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[whitespace] Dream House

A kindly dreamer gets a new lease on life in 'Two Family House'

By Nicole McEwan

IN TWO FAMILY HOUSE, writer/director Raymond De Felitta's poignant and utterly charming romantic comedy, a hapless dreamer from Staten Island purchases an investment property and winds up getting a whole new lease on life.

The year is 1956. Buddy Vasalo (The Sopranos' Michael Rispoli) is an everyday Joe who suffers with the knowledge that it didn't have to be that way.

While he was in the Air Force, the entertainer Arthur Godfrey heard Buddy sing and invited the native New Yorker to audition for The Arthur Godfrey Show.

Under threat from his pessimistic and thoroughly practical fiancée, the would-be-crooner let opportunity go on knocking--only to witness Julius La Rosa sing with Godfrey on a variety show which went on to become a touchstone of the Post-War era.

All the while, Buddy's dreams falter but never die. While living with his in-laws, he launches a painting business and a pizza delivery service. Both fail, a fact that his hyper-critical wife, Estelle (The Sopranos' Katherine Narducci) and her equally acrimonious parents use against him. Buddy, a machinist, just wants a better life. To them, who seem to embrace their own banality, he's just a dreamer perpetually trying to hitch a broken wagon to the stars.

Then Buddy decides to buy a dilapidated 1912 frame house in a poor Irish neighborhood. His plan is simple. He'll renovate the first floor into a bar and he and Estelle will live upstairs in domestic bliss. Considering the fact that he and Estelle make love only once a week (while her parents watch The Perry Como Show) he hopes she'll be thrilled to finally establish their own home, sweet home. Instead, she hits the roof.

Buddy proceeds, only to discover a drunken Irishman and his much younger, heavy-with-child wife (Kelly MacDonald) squatting on the second floor. Due to a legal loophole, he cannot evict them. Hearing this news, a disgusted Estelle declares that Buddy is "pregnant with failure."

Characteristically, Buddy keeps going, working double shifts at the factory and using every spare minute to remodel the bar. Meanwhile his unwelcome tenant "Mary" gives birth (in squalor) to a child of suspicious paternity and is immediately abandoned by her loutish husband. In the pre-free-love, pre-Springer 1950s, this was a tar-and-feather level scandal. Fortunately, the browbeaten Buddy takes pity on the stranded immigrant. Soon the two underdogs form a tenuous friendship built on their mutual alienation.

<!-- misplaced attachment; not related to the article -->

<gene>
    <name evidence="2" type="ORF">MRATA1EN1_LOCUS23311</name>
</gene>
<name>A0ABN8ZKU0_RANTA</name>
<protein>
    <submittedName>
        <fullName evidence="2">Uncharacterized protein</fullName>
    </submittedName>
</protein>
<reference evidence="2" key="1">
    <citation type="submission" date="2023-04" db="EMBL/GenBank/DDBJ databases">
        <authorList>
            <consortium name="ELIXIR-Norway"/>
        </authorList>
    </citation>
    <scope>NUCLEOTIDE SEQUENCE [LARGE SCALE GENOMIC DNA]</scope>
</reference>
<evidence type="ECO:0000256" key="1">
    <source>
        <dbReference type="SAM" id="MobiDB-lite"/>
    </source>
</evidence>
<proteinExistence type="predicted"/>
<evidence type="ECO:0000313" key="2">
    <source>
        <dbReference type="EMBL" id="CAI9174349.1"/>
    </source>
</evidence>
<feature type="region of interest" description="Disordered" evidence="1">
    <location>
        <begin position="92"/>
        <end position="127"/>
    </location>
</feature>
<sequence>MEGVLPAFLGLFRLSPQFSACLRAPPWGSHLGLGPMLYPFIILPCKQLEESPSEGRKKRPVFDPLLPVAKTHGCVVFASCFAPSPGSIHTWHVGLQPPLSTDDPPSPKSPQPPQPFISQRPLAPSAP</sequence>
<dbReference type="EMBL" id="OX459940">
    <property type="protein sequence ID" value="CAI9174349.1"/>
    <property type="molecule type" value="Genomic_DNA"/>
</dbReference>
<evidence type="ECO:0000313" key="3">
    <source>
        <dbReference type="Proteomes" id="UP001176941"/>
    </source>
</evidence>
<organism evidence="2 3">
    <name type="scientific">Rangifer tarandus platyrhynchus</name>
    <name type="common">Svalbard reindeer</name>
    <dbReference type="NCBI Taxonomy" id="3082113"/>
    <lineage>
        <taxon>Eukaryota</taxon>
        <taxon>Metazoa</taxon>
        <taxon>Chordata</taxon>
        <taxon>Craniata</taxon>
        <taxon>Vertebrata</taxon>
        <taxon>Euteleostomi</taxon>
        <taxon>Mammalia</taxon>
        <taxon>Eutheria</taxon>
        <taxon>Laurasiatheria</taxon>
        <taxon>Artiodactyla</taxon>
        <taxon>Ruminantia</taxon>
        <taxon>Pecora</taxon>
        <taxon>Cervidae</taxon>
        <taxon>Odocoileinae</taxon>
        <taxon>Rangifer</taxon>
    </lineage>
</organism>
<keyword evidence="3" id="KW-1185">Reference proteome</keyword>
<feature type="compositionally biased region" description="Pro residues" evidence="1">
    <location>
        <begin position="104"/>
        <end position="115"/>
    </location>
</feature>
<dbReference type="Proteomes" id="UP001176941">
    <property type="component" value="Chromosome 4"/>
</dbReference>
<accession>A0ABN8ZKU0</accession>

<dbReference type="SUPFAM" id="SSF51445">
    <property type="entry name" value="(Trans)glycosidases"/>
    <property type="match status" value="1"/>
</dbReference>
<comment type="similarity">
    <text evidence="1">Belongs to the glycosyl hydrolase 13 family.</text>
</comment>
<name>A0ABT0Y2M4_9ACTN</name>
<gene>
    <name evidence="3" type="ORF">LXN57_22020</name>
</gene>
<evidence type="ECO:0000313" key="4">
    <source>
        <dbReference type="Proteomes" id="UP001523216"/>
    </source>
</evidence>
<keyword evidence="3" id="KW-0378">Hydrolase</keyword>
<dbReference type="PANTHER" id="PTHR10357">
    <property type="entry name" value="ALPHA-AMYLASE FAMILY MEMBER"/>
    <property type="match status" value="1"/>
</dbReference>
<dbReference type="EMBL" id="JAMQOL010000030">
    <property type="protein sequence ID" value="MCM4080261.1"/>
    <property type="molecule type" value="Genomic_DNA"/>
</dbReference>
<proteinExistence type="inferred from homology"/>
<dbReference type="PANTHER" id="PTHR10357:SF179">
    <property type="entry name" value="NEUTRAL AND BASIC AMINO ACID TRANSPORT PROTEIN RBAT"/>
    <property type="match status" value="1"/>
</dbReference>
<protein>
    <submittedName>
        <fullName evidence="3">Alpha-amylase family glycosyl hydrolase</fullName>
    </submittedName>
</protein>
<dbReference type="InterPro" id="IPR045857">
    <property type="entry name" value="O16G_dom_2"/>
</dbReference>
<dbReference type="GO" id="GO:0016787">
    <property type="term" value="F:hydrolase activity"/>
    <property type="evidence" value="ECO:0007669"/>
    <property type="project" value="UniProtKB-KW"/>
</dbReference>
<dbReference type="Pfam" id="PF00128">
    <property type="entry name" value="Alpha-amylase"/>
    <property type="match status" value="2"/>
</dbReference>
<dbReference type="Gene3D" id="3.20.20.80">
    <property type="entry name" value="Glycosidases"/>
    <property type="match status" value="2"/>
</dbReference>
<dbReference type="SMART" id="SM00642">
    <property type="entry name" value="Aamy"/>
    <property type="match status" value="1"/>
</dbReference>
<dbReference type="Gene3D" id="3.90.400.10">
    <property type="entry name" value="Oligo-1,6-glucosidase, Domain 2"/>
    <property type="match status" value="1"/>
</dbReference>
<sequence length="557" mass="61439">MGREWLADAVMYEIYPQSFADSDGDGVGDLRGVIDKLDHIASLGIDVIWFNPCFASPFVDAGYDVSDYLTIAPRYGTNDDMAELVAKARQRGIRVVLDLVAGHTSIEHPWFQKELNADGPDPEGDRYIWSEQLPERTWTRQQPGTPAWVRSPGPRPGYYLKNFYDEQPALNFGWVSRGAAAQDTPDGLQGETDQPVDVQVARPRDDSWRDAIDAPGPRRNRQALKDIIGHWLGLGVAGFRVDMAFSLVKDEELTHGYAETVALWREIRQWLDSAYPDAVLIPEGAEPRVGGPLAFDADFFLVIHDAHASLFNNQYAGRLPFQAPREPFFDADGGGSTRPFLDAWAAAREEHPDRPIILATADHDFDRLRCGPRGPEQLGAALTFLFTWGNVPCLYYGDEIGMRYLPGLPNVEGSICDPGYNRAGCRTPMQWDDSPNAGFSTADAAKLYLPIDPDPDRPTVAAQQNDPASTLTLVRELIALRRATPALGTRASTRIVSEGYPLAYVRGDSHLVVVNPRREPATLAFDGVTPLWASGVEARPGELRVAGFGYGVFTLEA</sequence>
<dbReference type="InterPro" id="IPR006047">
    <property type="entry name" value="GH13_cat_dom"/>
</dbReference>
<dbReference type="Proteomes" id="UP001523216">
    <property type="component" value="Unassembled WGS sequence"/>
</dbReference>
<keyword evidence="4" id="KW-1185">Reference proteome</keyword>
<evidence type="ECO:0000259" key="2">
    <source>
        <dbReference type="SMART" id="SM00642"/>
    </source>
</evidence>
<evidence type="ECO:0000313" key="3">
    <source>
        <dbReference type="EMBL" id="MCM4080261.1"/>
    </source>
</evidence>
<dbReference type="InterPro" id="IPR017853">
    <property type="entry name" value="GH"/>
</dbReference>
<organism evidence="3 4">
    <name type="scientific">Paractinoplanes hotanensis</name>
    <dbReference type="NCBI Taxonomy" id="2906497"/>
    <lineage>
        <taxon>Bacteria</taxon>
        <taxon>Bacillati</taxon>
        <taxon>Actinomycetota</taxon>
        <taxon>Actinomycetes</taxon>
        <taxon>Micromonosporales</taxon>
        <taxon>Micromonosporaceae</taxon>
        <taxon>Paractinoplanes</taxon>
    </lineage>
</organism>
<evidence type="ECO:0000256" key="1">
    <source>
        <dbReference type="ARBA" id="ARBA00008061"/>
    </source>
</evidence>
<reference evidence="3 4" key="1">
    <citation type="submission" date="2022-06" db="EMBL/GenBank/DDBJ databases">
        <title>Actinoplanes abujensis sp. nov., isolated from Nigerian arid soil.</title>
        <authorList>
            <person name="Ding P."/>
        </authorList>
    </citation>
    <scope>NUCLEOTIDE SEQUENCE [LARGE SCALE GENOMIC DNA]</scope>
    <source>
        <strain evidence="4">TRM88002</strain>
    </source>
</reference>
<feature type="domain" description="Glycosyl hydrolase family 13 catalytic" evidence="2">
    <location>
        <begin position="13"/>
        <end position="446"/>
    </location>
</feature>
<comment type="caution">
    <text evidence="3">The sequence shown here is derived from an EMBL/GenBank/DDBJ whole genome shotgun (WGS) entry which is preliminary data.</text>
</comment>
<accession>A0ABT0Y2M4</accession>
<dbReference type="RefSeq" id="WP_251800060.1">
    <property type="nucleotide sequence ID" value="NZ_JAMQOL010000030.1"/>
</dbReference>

De Felitta nails all the 1950s details, from cars, clothes and slang, right down to the widespread and casual pre-JFK racism toward the Irish, a largely forgotten chapter in American history. His acutely observed screenplay has an authenticity and natural narrative flow--a rarity in an age of script doctors and demographic-targeted cinema. Small surprise--the film is based on his uncle's life.

With wonderfully modulated performances by all three leads and a story that is sweetly inspirational without being saccharine, Two Family House is what used to be called a sleeper--a little film that could. Like Buddy, its never-say-die protagonist, it's got a lotta heart--and ultimately, as the film proves, that can only be a good thing.

Two Family House (R; 104 min.) written and directed by Raymond De Felitta, photographed by Michael Mayers and starring Michael Rispol and Kelly MacDonald, opens Friday in Menlo Park at the Guild; in San Jose at the Towne Theater.

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From the October 26-November 1, 2000 issue of Metro, Silicon Valley's Weekly Newspaper.

Copyright © 2000 Metro Publishing Inc. Metroactive is affiliated with the Boulevards Network.

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